By the time Rep. Nancy Pelosi took the podium, the Bruce Springsteen cover band had already packed up and gone home. The buffet tables had been cleared and the liquor bottles emptied.
The architects of Democratic victory, Rep. Rahm Emanuel and Sen. Chuck Schumer, had primed the hotel ballroom crowd of about 1,000. Senate Minority Leader Harry Reid had hailed the "wind of change" that has brought Democratic control to the House and the edge of a majority to the Senate. The clock ticked past midnight. It was a new day.
"The campaign is over. Democrats are ready to lead. We are prepared to govern," announced Pelosi, the San Francisco liberal who will soon be speaker of the House of Representatives, the most powerful elected woman in the nation's history. As is her habit, she spoke in a careful, somewhat stilted manner, but it did not matter. She had won. The gray suit she wore had a tinge of purple that matched her necklace, a color-coded nod to the bipartisanship -- not red and not blue -- she was obligated by tradition to proclaim.
"The American people voted for a new direction to restore civility and bipartisanship in Washington," she said.
In a single election, all the Republican predictions of a generation of hegemony had been swept away. Just two years ago, Democrats doubted that they would take back the Congress before the end of the decade. Just six months ago, Democrats doubted that they would be able to take back the Congress in 2006. The reasons for this titanic shift are as clear to the pollsters as they are to the Democratic leaders on the stage. "What we are doing in Iraq isn't working and we definitely need to change course," explained Emanuel.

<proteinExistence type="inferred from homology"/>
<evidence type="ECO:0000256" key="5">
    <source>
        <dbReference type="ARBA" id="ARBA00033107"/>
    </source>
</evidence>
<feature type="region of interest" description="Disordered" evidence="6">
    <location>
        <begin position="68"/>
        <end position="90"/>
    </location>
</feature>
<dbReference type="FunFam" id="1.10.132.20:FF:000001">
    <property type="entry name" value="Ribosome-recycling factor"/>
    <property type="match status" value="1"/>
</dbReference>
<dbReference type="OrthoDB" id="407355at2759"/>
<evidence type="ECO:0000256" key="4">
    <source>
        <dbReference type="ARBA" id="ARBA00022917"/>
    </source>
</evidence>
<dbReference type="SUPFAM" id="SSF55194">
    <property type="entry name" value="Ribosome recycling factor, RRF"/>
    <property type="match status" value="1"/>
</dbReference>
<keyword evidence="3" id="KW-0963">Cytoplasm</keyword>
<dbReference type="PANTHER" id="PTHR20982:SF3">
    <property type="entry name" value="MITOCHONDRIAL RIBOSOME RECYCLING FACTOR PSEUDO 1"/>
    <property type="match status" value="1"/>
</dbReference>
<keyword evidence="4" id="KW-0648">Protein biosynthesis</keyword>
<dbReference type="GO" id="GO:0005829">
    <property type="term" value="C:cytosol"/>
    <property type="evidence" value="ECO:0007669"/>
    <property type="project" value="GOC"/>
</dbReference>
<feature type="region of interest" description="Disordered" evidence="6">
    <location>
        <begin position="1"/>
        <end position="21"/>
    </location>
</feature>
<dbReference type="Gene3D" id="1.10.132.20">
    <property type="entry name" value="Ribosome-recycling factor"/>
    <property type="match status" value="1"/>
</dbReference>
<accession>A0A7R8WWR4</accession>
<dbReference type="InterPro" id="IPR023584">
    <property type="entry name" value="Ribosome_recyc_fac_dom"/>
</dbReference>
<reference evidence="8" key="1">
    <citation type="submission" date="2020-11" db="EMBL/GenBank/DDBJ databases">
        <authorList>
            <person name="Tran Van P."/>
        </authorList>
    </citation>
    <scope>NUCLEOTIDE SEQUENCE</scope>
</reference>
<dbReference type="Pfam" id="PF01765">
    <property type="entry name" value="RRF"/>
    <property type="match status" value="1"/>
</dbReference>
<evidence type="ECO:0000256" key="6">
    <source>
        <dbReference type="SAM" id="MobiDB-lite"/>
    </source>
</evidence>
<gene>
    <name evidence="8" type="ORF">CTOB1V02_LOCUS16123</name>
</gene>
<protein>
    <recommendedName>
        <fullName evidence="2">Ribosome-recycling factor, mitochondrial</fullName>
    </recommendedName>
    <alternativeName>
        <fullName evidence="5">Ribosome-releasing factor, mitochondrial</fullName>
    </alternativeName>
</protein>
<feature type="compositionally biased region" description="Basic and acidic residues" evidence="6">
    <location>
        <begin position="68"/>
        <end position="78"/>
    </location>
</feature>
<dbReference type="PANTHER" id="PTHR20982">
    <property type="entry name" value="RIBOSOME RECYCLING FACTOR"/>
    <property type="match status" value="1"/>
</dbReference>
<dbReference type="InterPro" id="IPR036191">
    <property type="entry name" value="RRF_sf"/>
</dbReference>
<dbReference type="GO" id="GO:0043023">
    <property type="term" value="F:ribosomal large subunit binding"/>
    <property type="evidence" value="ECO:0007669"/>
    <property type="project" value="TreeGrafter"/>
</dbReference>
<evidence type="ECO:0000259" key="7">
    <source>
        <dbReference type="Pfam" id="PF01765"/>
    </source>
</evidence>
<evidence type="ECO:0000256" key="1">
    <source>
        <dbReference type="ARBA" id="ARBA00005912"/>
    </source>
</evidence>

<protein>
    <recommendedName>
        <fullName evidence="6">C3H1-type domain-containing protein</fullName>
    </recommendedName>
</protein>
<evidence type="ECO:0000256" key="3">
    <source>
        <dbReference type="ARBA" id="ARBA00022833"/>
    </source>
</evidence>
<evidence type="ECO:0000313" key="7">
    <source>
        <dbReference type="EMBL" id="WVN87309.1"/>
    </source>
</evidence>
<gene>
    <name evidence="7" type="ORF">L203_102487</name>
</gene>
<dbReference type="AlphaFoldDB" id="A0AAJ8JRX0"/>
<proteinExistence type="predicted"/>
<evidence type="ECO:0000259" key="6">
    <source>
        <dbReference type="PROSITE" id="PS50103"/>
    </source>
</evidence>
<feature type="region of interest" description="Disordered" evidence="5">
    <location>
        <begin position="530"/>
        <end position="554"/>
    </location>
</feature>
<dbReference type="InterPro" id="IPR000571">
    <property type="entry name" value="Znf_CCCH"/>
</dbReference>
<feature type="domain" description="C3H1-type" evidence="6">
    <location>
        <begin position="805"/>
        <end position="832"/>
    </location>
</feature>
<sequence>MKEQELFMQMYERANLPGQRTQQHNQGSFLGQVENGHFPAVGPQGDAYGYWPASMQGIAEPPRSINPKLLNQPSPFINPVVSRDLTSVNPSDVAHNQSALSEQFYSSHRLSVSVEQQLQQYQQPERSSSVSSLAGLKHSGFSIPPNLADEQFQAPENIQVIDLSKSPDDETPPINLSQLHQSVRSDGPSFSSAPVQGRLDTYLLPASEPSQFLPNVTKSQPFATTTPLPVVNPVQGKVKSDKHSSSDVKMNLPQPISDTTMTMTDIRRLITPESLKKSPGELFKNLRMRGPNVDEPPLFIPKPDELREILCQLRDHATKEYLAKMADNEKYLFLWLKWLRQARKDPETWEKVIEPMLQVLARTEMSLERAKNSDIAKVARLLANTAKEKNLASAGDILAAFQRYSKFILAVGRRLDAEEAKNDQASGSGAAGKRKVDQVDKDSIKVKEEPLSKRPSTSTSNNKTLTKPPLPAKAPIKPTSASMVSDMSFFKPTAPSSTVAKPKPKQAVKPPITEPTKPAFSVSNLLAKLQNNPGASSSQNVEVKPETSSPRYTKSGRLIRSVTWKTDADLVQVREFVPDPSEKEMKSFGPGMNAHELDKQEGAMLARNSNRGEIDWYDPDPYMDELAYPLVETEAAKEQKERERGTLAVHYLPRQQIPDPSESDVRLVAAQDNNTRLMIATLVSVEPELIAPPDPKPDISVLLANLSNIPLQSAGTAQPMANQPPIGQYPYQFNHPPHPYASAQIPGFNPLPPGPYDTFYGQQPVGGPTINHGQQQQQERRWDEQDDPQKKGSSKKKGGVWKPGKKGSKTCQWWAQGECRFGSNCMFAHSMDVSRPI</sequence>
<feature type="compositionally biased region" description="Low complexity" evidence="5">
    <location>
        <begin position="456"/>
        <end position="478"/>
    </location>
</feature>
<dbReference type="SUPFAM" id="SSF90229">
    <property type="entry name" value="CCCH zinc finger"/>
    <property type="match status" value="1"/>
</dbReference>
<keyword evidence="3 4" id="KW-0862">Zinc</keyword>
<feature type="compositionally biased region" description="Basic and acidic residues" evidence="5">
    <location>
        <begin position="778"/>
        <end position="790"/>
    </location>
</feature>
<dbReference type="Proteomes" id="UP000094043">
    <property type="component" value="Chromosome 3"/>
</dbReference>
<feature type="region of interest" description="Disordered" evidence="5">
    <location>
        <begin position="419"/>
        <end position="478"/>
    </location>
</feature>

"We can do better in Iraq, where we will make 2007 a year of transition," announced Schumer.
The war had broken open the political structure. Now Pelosi, a mother of five, who represents San Francisco's Chinatown and Fisherman's Wharf, one of the nation's most liberal districts, is set to be the first female speaker of the House, and to take the third place in succession to George W. Bush, just two heartbeats away from the White House.
It will be left until tomorrow for the Democrats to join the debate over what Pelosi's leadership will mean, although cable news pundits had plenty to say Tuesday night. Republicans have been warning that a Speaker Pelosi would reward liberals and punish moderates -- Rep. Alcee Hastings ousting Jane Harman as House Intelligence Committee chair is a favorite scenario -- even though Pelosi said before the election that seniority would guide her leadership choices if she became speaker.
But Democrats were too busy enjoying the moment to publicly ponder any future strife. At one point, Terry McAuliffe, the former chairman of the Democratic Party, stepped out of the ballroom at the Capitol Hill Hyatt, where he had been swigging on an imported beer. "The biggest news tonight for '08 is that we won the governor of Ohio," he told a scrum of reporters in the press filing room. "I've always said we can't win the presidency without Ohio." With Ted Strickland as governor, McAuliffe continued, future Democratic presidential candidates will have a fundraiser and spokesman to mobilize voters, something that the party sorely lacked in 2004.
"The Bush presidency is over," McAuliffe said, wearing an American flag tie, his beer no longer in sight. "They gave us the keys to the car, reluctantly. Now we have got to deliver. If we do that, it helps for '08."
After Pelosi had finished speaking, confetti guns fired red, white and blue paper into the air. Emanuel brought out his children, and the Democratic leaders joined hands, raising them in victory. The ballroom disc jockey played U2's "Beautiful Day," an uplifting song about winning love.
"I know I'm not a hopeless case," U2's front man, Bono, sings on the track. For the first time in six years, Democrats in Washington could sing along those words, without any doubt that they were right on target.